24 Regulators in Europe, Japan, Australia, Hong Kong and Singapore, for example, each have finalized margin requirements on a similar timeline to the Prudential Regulators and the CFTC. See February 24, 2017, Skadden client alert, “Regulators Provide Some Flexibility on the Swaps Variation Margin Compliance Deadline.”

25 See December 2, 2016, Skadden client alert, “Non-Cleared Swap Variation Margin Requirements to Spark Credit Support Annex Amendments for Financial End Users”; and February 24, 2017, Skadden client alert, supra note 24.

26 See July 26, 2018, Skadden client alert, “Final Phases of Initial Margin Requirements for Uncleared Swaps Expected to Spark Additional Margin Compliance Efforts.”

27 Request for Comment at 53,013; see also 2012 Proposal at 70,265-70,270.

28 Request for Comment at 53,013-50,014; see also 2012 Proposal at 70,267-8.

29 Request for Comment at 53,014.

30 Request for Comment at 53,013; see also 2012 Proposal at 70,260-1.

31 Request for Comment at 53,013.

32 Id.

33 Request for Comment at 53,013.

34 2012 Proposal at 70,272.

35 2012 Proposal at 70,273-4.

36 See SEC Fact Sheet.

37 “Capital Requirements of Swap Dealers and Major Swap Participants,” 76 Fed. Reg. 27,802 (May 12, 2011); “Capital Requirements of Swap Dealers and Major Swap Participants,” 81 Fed. Reg. 91,252 (Dec. 16, 2016).

38 Request for Comment at 53,008. The risk margin amount is defined by the 2012 Proposal to mean the sum of: (1) the greater of the total margin required to be delivered by the nonbank SBSD with respect to SBS transactions cleared for security-based swap customers at a clearing agency or the amount of the deductions (haircuts) that would apply to the cleared SBS positions of the SBS customers pursuant to the proposed capital requirements; and (2) the total margin amount calculated by the nonbank SBSD with respect to non-cleared SBS.

39 See Request for Comment at 53,009 n. 18; see also Capital Requirements of Swap Dealers and Major Swap Participants, 81 Fed. Reg. at 91,266.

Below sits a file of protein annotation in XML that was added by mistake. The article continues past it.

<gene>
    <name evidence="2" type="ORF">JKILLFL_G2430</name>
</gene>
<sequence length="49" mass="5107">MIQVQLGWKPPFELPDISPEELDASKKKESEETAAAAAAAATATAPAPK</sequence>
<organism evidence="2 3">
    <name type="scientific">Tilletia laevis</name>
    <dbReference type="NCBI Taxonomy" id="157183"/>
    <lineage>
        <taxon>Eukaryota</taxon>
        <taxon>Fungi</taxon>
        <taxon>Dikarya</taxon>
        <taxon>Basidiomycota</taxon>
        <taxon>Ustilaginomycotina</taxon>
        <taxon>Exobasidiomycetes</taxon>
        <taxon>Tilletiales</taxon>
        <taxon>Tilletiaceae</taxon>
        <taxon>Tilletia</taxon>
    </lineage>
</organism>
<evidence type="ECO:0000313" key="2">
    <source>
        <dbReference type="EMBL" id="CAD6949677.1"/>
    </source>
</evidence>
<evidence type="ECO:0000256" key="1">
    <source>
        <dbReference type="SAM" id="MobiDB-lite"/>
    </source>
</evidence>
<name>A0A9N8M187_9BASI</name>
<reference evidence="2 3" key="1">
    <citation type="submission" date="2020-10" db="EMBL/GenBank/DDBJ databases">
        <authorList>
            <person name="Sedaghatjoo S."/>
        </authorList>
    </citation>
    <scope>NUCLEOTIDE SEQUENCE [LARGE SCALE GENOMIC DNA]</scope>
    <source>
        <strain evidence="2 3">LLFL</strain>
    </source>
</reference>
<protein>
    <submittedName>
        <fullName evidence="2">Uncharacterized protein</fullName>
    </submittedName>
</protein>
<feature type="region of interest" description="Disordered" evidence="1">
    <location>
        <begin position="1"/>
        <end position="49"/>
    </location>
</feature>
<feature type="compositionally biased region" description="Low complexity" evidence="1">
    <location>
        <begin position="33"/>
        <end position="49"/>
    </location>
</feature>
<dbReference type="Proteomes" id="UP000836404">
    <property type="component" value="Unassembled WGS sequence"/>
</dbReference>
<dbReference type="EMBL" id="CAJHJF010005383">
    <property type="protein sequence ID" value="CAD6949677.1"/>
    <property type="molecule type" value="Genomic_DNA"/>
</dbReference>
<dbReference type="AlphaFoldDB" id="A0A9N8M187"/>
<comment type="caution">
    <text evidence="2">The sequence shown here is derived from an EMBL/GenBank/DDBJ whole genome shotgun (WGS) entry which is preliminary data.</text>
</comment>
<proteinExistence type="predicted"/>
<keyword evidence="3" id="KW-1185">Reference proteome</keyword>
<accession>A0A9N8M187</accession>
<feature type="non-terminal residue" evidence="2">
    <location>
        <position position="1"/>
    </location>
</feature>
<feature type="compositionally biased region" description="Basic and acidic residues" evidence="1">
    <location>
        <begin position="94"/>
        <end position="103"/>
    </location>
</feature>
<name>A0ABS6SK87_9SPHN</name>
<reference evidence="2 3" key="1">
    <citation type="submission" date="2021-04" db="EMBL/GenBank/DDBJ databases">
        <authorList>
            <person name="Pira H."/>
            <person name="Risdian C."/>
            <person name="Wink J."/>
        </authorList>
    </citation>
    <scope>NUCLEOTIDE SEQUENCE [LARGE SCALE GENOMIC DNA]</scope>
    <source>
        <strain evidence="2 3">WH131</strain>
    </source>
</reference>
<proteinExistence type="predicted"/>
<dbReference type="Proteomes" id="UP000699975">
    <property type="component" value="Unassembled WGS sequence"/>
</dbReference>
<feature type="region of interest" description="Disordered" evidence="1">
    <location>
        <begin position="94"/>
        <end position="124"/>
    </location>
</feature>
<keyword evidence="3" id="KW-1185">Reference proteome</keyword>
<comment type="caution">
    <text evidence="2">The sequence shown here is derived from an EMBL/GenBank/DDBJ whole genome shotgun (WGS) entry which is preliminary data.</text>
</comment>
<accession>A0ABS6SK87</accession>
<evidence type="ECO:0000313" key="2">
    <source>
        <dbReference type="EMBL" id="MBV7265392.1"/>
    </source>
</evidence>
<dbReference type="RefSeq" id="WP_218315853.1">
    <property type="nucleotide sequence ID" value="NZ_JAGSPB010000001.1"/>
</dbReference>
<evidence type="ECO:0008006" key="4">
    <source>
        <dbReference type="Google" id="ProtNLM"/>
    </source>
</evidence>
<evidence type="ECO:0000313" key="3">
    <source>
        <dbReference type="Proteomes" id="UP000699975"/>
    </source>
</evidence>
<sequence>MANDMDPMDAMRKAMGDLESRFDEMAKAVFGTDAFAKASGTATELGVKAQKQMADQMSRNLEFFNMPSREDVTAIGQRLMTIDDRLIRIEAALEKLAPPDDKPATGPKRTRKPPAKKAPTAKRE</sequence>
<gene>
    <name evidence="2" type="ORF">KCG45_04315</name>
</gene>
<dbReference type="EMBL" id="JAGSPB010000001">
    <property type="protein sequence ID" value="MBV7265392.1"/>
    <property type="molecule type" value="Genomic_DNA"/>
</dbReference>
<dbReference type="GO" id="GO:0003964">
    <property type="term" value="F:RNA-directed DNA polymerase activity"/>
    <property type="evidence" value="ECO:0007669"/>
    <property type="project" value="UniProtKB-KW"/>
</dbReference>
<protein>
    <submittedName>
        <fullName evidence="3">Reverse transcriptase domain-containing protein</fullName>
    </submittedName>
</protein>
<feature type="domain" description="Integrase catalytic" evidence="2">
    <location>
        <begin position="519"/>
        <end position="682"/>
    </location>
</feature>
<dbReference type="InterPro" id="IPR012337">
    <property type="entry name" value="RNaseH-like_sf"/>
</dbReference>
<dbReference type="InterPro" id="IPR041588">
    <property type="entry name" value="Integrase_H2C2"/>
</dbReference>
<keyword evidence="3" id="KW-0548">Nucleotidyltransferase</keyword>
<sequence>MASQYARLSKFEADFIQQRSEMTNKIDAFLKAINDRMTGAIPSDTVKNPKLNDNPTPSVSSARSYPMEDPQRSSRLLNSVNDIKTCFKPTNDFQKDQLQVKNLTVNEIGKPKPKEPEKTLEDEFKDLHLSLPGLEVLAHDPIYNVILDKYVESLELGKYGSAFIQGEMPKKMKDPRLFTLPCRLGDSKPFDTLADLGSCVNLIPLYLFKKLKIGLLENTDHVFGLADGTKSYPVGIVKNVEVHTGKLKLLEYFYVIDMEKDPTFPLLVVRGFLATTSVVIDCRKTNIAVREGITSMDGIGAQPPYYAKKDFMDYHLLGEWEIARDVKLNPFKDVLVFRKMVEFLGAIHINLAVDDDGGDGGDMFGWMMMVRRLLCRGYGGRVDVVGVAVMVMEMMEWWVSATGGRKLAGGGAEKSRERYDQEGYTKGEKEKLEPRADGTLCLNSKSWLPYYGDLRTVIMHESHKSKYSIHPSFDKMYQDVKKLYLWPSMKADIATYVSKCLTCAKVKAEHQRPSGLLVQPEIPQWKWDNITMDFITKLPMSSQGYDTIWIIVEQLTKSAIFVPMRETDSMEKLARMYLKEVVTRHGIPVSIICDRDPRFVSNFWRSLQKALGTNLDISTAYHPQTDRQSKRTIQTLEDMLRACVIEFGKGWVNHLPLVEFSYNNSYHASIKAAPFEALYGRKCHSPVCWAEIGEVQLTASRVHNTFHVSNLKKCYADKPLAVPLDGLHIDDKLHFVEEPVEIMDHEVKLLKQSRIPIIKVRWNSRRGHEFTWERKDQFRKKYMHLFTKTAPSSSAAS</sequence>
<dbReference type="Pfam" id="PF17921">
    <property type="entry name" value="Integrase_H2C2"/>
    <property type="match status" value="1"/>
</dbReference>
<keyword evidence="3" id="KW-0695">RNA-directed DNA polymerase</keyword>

40 See Request for Comment at 53,009.

41 See Request for Comment at 53,016; 2012 Proposal at 70,276.

42 See note 9.

43 Request for Comment at 53,007.

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  • Google Analytics - For more information on Google Analytics cookies, visit www.google.com/policies. To opt-out of being tracked by Google Analytics across all websites visit http://tools.google.com/dlpage/gaoptout. This will allow you to download and install a Google Analytics cookie-free web browser.

Facebook, Twitter and other Social Network Cookies. Our content pages allow you to share content appearing on our Website and Services to your social media accounts through the "Like," "Tweet," or similar buttons displayed on such pages. To accomplish this Service, we embed code that such third party social networks provide and that we do not control. These buttons know that you are logged in to your social network account and therefore such social networks could also know that you are viewing the JD Supra Website.

Controlling and Deleting Cookies

If you would like to change how a browser uses cookies, including blocking or deleting cookies from the JD Supra Website and Services you can do so by changing the settings in your web browser. To control cookies, most browsers allow you to either accept or reject all cookies, only accept certain types of cookies, or prompt you every time a site wishes to save a cookie. It's also easy to delete cookies that are already saved on your device by a browser.

The processes for controlling and deleting cookies vary depending on which browser you use. To find out how to do so with a particular browser, you can use your browser's "Help" function or alternatively, you can visit http://www.aboutcookies.org which explains, step-by-step, how to control and delete cookies in most browsers.

Updates to This Policy

We may update this cookie policy and our Privacy Policy from time-to-time, particularly as technology changes. You can always check this page for the latest version. We may also notify you of changes to our privacy policy by email.

Contacting JD Supra

If you have any questions about how we use cookies and other tracking technologies, please contact us at: privacy@jdsupra.com.